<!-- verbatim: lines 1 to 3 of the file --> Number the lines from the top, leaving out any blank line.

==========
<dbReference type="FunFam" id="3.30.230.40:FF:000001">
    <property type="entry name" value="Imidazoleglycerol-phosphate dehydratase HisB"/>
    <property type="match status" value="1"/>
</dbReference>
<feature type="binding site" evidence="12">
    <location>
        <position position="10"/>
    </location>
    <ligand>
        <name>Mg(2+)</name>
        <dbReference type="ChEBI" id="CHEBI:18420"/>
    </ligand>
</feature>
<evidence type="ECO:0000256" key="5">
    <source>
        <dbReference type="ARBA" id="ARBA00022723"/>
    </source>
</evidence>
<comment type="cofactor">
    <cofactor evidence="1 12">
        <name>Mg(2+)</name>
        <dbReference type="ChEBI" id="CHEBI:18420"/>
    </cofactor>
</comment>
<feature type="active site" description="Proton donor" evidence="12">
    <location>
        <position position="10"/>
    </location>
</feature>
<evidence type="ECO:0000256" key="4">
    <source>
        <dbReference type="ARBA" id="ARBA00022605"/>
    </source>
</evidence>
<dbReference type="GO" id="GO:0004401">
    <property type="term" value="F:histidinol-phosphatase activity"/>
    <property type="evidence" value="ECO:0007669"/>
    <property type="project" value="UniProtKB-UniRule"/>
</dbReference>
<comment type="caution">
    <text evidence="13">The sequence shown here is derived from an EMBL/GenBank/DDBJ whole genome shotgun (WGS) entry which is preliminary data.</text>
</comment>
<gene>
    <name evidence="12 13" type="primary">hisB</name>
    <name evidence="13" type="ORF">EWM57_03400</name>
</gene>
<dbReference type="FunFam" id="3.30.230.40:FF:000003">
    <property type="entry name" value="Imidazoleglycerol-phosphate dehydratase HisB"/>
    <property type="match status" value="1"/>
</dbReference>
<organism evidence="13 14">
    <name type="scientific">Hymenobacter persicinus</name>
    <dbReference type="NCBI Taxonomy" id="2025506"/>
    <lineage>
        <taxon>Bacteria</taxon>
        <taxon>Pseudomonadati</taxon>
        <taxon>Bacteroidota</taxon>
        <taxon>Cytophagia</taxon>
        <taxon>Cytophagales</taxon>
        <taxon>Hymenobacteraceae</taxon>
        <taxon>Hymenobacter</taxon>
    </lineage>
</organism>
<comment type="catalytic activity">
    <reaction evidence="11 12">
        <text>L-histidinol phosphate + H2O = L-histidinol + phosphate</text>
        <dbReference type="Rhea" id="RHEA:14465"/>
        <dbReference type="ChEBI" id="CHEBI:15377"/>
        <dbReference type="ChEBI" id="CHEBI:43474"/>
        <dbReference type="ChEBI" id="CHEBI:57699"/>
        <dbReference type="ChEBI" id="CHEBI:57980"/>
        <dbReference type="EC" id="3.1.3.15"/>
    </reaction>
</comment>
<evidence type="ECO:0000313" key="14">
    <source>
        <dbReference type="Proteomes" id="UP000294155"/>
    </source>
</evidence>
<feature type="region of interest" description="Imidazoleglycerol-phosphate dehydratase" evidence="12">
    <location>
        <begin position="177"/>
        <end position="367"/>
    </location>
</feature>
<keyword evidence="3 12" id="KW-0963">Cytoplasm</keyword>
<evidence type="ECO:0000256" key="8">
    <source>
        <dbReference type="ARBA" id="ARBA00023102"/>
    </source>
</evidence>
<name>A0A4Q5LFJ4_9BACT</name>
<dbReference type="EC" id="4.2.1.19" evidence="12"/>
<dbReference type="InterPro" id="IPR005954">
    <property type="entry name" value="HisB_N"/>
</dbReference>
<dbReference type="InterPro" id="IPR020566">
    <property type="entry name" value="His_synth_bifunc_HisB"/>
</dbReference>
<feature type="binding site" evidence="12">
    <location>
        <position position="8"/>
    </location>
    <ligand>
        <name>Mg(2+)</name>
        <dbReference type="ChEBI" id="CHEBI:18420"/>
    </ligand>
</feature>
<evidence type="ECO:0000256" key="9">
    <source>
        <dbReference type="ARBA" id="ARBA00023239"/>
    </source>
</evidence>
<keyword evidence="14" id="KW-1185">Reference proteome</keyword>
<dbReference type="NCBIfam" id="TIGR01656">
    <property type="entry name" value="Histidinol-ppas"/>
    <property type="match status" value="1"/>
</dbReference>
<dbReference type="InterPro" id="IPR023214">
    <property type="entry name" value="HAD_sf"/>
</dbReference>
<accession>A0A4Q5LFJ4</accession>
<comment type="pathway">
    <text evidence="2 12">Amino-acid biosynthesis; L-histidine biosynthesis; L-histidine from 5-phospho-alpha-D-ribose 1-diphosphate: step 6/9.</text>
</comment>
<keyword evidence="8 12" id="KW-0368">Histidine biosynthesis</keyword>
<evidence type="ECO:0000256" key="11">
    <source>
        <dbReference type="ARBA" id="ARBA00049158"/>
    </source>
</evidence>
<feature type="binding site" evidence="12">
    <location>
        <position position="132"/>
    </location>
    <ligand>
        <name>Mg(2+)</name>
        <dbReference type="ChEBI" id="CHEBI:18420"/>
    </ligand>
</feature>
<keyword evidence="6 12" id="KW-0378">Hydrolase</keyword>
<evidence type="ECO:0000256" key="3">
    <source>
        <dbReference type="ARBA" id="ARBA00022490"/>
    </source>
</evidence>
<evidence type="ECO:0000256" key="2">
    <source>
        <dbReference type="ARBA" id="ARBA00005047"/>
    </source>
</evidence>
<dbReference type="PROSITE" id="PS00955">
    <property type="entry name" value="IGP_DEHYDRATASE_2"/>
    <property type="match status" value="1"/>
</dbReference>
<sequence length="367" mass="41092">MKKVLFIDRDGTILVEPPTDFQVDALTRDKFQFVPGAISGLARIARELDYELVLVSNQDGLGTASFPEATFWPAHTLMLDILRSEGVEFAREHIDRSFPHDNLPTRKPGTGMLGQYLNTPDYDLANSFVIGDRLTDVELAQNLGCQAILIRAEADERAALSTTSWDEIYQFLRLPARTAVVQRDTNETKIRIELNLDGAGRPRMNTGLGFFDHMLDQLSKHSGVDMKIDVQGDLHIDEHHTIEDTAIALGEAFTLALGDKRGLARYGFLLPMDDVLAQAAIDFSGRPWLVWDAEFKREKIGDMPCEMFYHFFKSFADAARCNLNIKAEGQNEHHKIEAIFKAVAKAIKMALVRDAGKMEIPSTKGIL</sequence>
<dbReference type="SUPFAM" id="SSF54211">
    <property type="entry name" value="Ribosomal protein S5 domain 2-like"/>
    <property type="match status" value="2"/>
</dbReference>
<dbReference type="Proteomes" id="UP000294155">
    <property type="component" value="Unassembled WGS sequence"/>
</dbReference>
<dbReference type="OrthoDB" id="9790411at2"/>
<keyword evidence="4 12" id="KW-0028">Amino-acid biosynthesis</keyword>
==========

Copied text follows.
<dbReference type="FunFam" id="3.30.230.40:FF:000001">
    <property type="entry name" value="Imidazoleglycerol-phosphate dehydratase HisB"/>
    <property type="match status" value="1"/>